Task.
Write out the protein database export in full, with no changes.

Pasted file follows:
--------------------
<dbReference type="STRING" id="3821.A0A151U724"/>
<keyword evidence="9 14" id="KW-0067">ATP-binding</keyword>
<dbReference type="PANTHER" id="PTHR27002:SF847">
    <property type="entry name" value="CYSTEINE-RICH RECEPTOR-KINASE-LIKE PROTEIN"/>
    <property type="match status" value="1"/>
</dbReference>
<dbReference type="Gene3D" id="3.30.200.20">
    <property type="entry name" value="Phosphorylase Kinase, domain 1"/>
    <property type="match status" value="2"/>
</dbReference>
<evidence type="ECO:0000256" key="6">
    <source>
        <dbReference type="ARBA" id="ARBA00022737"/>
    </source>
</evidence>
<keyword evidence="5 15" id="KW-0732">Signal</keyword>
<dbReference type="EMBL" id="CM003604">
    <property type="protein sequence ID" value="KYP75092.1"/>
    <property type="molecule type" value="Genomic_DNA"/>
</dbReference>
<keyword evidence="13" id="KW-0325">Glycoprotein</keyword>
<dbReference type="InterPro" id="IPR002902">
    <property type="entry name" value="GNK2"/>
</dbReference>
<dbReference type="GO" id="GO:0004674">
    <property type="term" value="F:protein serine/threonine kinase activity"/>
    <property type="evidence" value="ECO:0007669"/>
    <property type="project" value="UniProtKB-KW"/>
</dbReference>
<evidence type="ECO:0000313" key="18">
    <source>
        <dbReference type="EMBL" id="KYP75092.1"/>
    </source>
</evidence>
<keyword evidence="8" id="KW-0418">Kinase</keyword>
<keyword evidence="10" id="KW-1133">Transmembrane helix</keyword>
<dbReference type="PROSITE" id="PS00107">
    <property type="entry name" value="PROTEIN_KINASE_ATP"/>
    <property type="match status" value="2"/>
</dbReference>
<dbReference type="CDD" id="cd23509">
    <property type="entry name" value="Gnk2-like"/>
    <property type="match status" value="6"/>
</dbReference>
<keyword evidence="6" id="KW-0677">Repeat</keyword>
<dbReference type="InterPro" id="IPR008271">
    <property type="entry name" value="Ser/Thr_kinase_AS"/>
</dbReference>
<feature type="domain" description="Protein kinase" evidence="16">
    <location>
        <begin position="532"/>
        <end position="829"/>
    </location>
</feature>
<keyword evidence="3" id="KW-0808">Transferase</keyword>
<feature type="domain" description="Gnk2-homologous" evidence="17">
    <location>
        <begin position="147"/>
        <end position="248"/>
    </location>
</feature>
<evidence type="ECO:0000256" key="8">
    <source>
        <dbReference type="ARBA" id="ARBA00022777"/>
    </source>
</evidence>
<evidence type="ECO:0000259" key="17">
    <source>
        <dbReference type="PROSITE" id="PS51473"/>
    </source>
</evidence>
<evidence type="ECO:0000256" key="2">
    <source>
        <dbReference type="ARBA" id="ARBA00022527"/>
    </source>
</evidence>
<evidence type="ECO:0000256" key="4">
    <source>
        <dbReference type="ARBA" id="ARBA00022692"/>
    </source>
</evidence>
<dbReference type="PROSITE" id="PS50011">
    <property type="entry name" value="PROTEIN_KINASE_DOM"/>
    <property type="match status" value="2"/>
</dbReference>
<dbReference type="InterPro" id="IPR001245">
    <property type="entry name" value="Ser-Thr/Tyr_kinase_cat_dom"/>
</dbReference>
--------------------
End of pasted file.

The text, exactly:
<dbReference type="STRING" id="3821.A0A151U724"/>
<keyword evidence="9 14" id="KW-0067">ATP-binding</keyword>
<dbReference type="PANTHER" id="PTHR27002:SF847">
    <property type="entry name" value="CYSTEINE-RICH RECEPTOR-KINASE-LIKE PROTEIN"/>
    <property type="match status" value="1"/>
</dbReference>
<dbReference type="Gene3D" id="3.30.200.20">
    <property type="entry name" value="Phosphorylase Kinase, domain 1"/>
    <property type="match status" value="2"/>
</dbReference>
<evidence type="ECO:0000256" key="6">
    <source>
        <dbReference type="ARBA" id="ARBA00022737"/>
    </source>
</evidence>
<keyword evidence="5 15" id="KW-0732">Signal</keyword>
<dbReference type="EMBL" id="CM003604">
    <property type="protein sequence ID" value="KYP75092.1"/>
    <property type="molecule type" value="Genomic_DNA"/>
</dbReference>
<keyword evidence="13" id="KW-0325">Glycoprotein</keyword>
<dbReference type="InterPro" id="IPR002902">
    <property type="entry name" value="GNK2"/>
</dbReference>
<dbReference type="GO" id="GO:0004674">
    <property type="term" value="F:protein serine/threonine kinase activity"/>
    <property type="evidence" value="ECO:0007669"/>
    <property type="project" value="UniProtKB-KW"/>
</dbReference>
<evidence type="ECO:0000313" key="18">
    <source>
        <dbReference type="EMBL" id="KYP75092.1"/>
    </source>
</evidence>
<keyword evidence="8" id="KW-0418">Kinase</keyword>
<keyword evidence="10" id="KW-1133">Transmembrane helix</keyword>
<dbReference type="PROSITE" id="PS00107">
    <property type="entry name" value="PROTEIN_KINASE_ATP"/>
    <property type="match status" value="2"/>
</dbReference>
<dbReference type="CDD" id="cd23509">
    <property type="entry name" value="Gnk2-like"/>
    <property type="match status" value="6"/>
</dbReference>
<keyword evidence="6" id="KW-0677">Repeat</keyword>
<dbReference type="InterPro" id="IPR008271">
    <property type="entry name" value="Ser/Thr_kinase_AS"/>
</dbReference>
<feature type="domain" description="Protein kinase" evidence="16">
    <location>
        <begin position="532"/>
        <end position="829"/>
    </location>
</feature>
<keyword evidence="3" id="KW-0808">Transferase</keyword>
<feature type="domain" description="Gnk2-homologous" evidence="17">
    <location>
        <begin position="147"/>
        <end position="248"/>
    </location>
</feature>
<evidence type="ECO:0000256" key="8">
    <source>
        <dbReference type="ARBA" id="ARBA00022777"/>
    </source>
</evidence>
<evidence type="ECO:0000259" key="17">
    <source>
        <dbReference type="PROSITE" id="PS51473"/>
    </source>
</evidence>
<evidence type="ECO:0000256" key="2">
    <source>
        <dbReference type="ARBA" id="ARBA00022527"/>
    </source>
</evidence>
<evidence type="ECO:0000256" key="4">
    <source>
        <dbReference type="ARBA" id="ARBA00022692"/>
    </source>
</evidence>
<dbReference type="PROSITE" id="PS50011">
    <property type="entry name" value="PROTEIN_KINASE_DOM"/>
    <property type="match status" value="2"/>
</dbReference>
<dbReference type="InterPro" id="IPR001245">
    <property type="entry name" value="Ser-Thr/Tyr_kinase_cat_dom"/>
</dbReference>